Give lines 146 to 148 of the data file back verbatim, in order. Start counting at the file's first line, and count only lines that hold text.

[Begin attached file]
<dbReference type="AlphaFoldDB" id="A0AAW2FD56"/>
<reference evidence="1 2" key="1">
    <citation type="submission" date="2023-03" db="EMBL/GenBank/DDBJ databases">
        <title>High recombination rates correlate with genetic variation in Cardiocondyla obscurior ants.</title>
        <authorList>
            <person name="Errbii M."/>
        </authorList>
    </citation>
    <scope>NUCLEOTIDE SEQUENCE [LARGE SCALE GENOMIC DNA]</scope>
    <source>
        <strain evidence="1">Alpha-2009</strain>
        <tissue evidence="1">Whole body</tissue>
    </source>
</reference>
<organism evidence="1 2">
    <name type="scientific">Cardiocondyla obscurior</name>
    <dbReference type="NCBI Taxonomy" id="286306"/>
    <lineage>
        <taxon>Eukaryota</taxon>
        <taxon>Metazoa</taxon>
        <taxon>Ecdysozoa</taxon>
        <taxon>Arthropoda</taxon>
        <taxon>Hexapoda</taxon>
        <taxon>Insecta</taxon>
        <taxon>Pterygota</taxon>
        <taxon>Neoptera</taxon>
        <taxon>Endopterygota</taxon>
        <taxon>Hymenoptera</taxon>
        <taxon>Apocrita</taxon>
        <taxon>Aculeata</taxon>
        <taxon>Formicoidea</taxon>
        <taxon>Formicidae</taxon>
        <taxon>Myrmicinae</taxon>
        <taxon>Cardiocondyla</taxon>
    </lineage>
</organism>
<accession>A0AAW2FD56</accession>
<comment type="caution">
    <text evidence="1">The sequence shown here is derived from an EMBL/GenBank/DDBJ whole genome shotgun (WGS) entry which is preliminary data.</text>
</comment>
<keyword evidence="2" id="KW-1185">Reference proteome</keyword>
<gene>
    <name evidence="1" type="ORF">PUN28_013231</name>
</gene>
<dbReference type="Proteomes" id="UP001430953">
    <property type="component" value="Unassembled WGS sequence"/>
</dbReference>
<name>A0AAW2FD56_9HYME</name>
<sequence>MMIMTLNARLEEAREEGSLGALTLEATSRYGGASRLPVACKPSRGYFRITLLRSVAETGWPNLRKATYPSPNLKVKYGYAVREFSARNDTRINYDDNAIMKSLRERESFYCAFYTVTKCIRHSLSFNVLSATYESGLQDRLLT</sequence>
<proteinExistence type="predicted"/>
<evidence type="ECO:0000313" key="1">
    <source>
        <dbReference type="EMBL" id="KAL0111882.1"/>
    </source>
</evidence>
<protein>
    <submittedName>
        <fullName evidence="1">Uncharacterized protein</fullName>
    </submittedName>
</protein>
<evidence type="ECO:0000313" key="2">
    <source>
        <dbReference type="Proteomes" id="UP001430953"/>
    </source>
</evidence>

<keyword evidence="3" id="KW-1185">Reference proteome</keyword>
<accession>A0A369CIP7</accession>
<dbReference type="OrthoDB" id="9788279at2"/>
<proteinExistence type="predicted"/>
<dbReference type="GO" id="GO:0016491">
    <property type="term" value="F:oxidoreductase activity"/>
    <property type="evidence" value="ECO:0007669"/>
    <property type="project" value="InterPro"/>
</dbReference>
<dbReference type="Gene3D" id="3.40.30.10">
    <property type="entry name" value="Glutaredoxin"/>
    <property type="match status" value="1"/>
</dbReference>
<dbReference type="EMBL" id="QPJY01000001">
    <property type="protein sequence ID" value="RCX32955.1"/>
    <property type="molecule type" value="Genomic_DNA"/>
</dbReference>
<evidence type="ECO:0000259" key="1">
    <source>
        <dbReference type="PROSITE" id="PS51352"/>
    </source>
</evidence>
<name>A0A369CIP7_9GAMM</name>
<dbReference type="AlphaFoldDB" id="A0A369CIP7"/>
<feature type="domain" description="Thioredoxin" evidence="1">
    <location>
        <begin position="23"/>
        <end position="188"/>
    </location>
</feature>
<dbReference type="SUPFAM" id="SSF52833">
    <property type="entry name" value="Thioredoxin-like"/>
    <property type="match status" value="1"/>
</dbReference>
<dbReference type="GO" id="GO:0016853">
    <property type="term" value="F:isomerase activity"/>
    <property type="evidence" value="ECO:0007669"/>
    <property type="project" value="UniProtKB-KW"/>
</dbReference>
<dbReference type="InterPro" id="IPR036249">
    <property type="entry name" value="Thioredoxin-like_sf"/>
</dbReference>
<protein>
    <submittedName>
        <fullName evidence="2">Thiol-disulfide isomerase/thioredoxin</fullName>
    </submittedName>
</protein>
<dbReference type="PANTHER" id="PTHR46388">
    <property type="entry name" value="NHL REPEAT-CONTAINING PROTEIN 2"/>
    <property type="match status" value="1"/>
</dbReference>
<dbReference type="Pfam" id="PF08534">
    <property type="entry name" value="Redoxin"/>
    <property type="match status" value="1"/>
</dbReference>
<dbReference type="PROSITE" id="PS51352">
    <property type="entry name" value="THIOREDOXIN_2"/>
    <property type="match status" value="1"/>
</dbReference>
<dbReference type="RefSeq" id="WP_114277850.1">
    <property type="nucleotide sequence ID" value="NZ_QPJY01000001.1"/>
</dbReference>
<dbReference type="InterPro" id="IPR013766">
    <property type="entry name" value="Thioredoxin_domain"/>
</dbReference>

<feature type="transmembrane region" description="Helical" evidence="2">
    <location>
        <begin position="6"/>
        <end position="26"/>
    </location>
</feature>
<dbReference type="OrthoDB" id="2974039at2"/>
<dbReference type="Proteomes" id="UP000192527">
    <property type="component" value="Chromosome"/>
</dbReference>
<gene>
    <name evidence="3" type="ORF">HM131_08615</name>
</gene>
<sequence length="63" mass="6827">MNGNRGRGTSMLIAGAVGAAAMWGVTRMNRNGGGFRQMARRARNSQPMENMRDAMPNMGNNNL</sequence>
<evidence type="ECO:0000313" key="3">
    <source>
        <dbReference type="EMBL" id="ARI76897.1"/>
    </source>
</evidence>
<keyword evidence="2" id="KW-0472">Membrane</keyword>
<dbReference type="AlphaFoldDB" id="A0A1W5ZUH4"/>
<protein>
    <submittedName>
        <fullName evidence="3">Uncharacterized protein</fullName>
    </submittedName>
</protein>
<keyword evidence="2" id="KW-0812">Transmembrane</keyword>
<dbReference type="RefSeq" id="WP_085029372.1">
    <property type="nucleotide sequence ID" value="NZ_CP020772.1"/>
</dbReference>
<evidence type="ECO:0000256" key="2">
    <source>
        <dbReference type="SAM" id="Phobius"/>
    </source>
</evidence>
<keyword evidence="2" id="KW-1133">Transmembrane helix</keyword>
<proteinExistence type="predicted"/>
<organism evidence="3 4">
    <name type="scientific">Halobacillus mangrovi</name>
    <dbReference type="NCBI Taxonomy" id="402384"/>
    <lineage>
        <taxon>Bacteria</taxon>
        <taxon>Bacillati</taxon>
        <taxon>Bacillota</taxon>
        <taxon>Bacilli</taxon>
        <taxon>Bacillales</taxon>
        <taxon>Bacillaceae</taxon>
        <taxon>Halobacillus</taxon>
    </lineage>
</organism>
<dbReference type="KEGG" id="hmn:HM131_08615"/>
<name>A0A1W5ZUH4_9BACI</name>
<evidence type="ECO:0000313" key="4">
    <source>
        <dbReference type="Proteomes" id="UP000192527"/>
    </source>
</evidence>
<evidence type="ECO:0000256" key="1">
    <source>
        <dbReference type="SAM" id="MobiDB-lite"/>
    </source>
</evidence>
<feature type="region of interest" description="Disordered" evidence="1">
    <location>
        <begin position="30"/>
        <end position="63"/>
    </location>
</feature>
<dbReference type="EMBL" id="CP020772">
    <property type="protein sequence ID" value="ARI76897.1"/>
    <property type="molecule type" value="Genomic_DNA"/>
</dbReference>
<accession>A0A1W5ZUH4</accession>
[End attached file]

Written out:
    <source>
        <dbReference type="EMBL" id="ARI76897.1"/>
    </source>